Taking the sting out of rage
Written by listed counsellor/psychotherapist: Graeme Orr MBACP(Accred), UKRCP Reg. Ind. Counsellor
10th January, 20120 Comments
A stranger seeing today’s media with stories of road rage, air rage, office rage and even trolley rage might justifiably think that society was out of control. In something like road rage we might see aggressive driving or shouting and screaming at the other driver. Because of the nature of being out of control there is a huge risk of accident, injury and even death. Unfortunately most drivers on today’s roads have experienced or witnessed road rage.
What is rage?
We all get angry at times, perhaps we even shout and swear, but rage is a step further, often described as the point where an individual snaps. Often this is an impulsive act being the final straw. They become incoherent with anger. They will act without thinking, will want to strike out physically or verbally and they will be out of control emotionally, and sometimes physically.
Afterwards the person is often ashamed of their behaviour, they feel guilty both for what they did and the effect on others. They often have a mess to clear up and if it is a regular occurrence they may find that others avoid or even stay away from them.
So what drives rage?
There is no single cause for rage; however, often it is about how we manage anger. During their lives everyone will become angry. How that emotion is handled and expressed is key both to anger management and prevention of rage. If you suffer from anger issues perhaps when you were growing up you did not have a good role model, perhaps anger was always bottled up in your family or perhaps you were punished as a child for showing anger.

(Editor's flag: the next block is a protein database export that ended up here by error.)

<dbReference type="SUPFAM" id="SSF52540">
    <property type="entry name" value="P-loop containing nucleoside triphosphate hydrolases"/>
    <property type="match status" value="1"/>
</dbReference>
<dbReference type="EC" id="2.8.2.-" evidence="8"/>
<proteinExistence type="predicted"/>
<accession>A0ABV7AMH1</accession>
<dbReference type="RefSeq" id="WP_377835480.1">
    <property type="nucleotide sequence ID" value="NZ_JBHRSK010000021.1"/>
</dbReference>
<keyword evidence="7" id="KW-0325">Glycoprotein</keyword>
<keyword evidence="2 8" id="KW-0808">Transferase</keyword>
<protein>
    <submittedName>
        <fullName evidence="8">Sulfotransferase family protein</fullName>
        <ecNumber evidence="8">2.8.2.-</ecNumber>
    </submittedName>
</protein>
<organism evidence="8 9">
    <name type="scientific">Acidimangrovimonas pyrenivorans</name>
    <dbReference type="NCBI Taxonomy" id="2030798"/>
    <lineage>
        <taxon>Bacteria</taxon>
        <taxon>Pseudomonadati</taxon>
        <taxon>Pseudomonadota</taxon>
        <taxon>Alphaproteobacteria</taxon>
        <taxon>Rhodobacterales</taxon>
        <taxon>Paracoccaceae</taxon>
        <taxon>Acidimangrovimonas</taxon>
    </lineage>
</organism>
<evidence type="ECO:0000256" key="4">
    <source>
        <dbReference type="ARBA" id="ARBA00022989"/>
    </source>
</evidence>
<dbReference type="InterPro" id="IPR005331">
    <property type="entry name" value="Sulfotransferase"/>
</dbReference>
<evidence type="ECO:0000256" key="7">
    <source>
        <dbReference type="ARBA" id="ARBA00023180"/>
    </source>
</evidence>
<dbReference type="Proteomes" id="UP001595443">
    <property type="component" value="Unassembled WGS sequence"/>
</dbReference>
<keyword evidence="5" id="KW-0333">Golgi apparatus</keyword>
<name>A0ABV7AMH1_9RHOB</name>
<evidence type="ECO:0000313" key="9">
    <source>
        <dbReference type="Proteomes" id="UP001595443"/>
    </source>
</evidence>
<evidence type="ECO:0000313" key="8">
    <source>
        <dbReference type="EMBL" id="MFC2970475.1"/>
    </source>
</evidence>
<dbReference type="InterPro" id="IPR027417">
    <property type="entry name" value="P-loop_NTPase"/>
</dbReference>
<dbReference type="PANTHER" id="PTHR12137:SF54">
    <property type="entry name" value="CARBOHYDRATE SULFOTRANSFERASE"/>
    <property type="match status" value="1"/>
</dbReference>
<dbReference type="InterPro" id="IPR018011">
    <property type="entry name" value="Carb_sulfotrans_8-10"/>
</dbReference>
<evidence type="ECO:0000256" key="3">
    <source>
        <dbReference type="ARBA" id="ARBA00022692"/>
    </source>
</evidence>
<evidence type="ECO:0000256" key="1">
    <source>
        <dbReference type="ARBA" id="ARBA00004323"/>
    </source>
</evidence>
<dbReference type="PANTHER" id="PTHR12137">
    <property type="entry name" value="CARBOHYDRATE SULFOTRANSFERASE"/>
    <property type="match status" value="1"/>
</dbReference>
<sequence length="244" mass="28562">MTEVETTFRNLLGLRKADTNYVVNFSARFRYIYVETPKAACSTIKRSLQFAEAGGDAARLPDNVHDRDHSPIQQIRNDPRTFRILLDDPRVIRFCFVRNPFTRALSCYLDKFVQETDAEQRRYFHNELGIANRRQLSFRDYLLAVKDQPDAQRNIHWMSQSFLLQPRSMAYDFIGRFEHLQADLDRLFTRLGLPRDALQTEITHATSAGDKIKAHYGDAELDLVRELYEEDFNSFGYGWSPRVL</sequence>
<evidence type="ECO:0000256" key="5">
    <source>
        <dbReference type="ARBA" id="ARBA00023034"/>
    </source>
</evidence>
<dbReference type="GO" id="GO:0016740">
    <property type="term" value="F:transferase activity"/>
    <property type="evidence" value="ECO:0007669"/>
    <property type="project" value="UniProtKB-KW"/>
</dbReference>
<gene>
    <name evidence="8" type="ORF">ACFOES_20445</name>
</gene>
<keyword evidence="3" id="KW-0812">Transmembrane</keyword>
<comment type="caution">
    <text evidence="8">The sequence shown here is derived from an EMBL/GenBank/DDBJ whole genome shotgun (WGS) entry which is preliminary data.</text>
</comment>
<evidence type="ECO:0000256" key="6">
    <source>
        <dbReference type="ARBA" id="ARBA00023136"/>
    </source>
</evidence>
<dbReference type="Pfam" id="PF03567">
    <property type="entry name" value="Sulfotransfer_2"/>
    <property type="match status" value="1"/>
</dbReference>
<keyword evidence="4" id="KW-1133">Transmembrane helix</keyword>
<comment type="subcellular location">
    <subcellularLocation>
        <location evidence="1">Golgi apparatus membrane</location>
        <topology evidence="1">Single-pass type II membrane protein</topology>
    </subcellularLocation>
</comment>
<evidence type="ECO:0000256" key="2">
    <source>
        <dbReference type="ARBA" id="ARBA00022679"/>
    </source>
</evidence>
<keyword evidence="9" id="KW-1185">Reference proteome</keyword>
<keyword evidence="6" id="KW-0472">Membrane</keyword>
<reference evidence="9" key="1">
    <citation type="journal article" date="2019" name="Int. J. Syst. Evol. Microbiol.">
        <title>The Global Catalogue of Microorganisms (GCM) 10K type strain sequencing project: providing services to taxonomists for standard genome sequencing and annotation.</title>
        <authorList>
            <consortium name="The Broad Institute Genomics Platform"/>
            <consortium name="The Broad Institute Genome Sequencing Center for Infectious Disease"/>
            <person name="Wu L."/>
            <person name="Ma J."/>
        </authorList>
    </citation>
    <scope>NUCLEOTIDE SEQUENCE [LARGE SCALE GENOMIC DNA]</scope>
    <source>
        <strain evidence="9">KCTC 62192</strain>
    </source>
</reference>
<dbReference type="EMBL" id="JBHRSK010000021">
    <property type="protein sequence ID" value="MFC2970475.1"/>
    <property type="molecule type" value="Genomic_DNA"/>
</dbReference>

Do you feel that you have to maintain your silence no matter what or that anger is the only way that people will take your views seriously. It can feel that anger and even rage is the only way that you can exercise control in your world. Its kill or be killed, and often others can’t see that.
What are the triggers for rage?
Understanding your particular triggers can be hard. In part because at the very moment you want to be able to look at your feelings is the moment you are emotionally out of control. Many people feel that they have an explosive personality and there is nothing to be done. Others feel that it is like a spark that ignites it when they are ignored or there is inequality which affects them or even that anything other than anger is futile. Understanding those triggers though can be the first step to a solution.
- Controlling anger and rage
If you feel that your anger is controlling you then perhaps you feel that you should do something about it. People often come to this conclusion when they realise the effect that it is having on their lives and the lives of those around them.
There are simple steps you can take
- Early on as you feel the anger rising, breathe deeply from your diaphragm count your breath in counting to 4 hold for 2 then out for 5.
- Slowly repeat a word or a short phrase to yourself “let it go”, “relax” or “calm”
- Can you plan ahead to avoid your triggers?
People have also found relaxation or meditation in their lives to calm the overall level of their anger. Spend some times thinking about the person you are when you are angry. Think how you could change that.
It is also good to get help and support either from those around you or from a professional in this area. You can like so many others beat this – Good luck.
Related articles from our experts
- Emotionally abusive relationships: Survivors of narcissistic parents
Amanda Perl MSc Psychotherapist Counsellor MBPsS BACP (Accred) CBT Practitioner16th May, 2017
- Why can't men talk about their feelings?
Donna Sullivan - BACP Registered Counsellor4th May, 2017
- When self-loathing and regret fuels depression
Noel Bell MA, PG Dip Psych, UKCP11th April, 2017
Counselling Directory is not responsible for the articles published by members. The views expressed are those of the member who wrote the article.